Two Piece Bolt Together Version
The Duo Portable is the same advanced expedition kayak as the Duo standard.
It is exceptionally stable, but not at the expense of speed. At just under 6 m long, it is fast even for less serious paddlers.
The Duo's volume provides excellent load carrying capacity for extended expeditions. It is very secure in rough conditions and neutral in a cross wind.
The Duo is designed as an expedition kayak. Its length provides good speed and its volume ensures excellent secondary stability and load carrying capacity.
The exceptional stability and reliability of the Duo make it very appealing as a day tripper and for recreational paddling.
Kaskazi Duo 2 piece specs
Length (mm)
Width (mm)
Load Capacity (kg)
Weight (kg)

Although not designed for racing the Duo is certainly faster than high performance single kayaks and therefore makes it easy for even recreational paddlers to cover long distances.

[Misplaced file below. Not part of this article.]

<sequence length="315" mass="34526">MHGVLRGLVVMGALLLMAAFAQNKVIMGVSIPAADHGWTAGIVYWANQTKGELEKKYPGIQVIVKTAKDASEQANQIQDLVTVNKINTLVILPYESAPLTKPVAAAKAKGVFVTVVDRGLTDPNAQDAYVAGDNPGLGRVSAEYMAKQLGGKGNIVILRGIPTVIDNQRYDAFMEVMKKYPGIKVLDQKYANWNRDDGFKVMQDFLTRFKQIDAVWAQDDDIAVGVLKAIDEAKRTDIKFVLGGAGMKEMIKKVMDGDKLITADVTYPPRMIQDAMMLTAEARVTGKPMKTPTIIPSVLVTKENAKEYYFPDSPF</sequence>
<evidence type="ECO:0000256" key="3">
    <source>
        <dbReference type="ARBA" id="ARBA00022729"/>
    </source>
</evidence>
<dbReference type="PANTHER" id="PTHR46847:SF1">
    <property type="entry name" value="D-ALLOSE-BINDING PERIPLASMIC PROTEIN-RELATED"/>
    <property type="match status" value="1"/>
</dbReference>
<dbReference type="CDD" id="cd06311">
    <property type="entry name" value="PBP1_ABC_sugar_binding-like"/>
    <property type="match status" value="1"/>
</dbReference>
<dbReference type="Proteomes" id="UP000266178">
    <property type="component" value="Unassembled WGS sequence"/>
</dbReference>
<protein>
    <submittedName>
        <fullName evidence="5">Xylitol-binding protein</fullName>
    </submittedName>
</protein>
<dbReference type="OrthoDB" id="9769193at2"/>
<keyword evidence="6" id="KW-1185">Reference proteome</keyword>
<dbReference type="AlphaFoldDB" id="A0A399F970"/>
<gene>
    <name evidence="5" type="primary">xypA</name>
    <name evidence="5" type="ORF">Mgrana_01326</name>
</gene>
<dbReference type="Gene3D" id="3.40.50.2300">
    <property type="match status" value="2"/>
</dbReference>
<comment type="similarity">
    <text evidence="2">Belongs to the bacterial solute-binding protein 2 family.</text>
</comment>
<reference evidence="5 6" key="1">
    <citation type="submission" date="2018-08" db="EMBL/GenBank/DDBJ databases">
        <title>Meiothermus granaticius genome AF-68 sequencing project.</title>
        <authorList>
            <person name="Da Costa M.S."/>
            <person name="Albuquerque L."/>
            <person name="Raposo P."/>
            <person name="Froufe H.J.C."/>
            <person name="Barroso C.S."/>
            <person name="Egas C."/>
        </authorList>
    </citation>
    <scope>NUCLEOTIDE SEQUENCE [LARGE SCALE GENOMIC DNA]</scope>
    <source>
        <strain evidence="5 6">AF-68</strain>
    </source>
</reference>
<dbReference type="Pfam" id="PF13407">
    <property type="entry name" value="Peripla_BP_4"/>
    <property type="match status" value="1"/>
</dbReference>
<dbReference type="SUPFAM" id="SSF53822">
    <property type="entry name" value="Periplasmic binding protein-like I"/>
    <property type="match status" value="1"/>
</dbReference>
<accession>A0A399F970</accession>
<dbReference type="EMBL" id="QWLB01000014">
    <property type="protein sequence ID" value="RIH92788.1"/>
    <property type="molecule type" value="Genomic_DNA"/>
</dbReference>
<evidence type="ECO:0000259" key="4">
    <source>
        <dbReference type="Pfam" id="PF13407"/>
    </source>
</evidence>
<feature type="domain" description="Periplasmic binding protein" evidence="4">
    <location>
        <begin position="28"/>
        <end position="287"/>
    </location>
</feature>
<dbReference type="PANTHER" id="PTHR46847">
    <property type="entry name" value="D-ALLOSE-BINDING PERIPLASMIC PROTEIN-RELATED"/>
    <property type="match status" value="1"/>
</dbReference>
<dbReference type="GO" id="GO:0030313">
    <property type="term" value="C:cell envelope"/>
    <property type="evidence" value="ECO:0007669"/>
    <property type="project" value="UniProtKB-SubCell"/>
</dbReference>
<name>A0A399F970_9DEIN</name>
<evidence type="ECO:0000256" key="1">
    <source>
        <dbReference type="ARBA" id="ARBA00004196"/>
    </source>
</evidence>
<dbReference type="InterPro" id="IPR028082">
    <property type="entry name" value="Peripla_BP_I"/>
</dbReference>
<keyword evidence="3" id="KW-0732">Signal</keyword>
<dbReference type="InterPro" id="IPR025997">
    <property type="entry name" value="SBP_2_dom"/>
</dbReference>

Extreme Kayaking
Day Tripping
To make life easier for storage, transport and travelling to great paddling destinations around the globe, we can make the Kaskazi Duo into a 2 Piece.
The kayak is split at the centre bulkhead creating 2 sections of the kayak that are easier to transport and store. To join the kayak, strengthened interlocking bulkheads are bolted together using wing nuts and rubber sealing washers. Once assembled it is a very standard looking Kaskazi Duo with a faint line running around the bulkhead area of the kayak. The 2 piece kayak is approximately 2 kg heavier
Comfortable cockpits and seats
Tracks well without the rudder
Exceptional stability
High load carrying capacity
Large hatches
Three bulkheads
Rudder with uphaul / downhaul
Pedal steering with self-adjusting lines
Easy to transport
Option of spin hatches fitted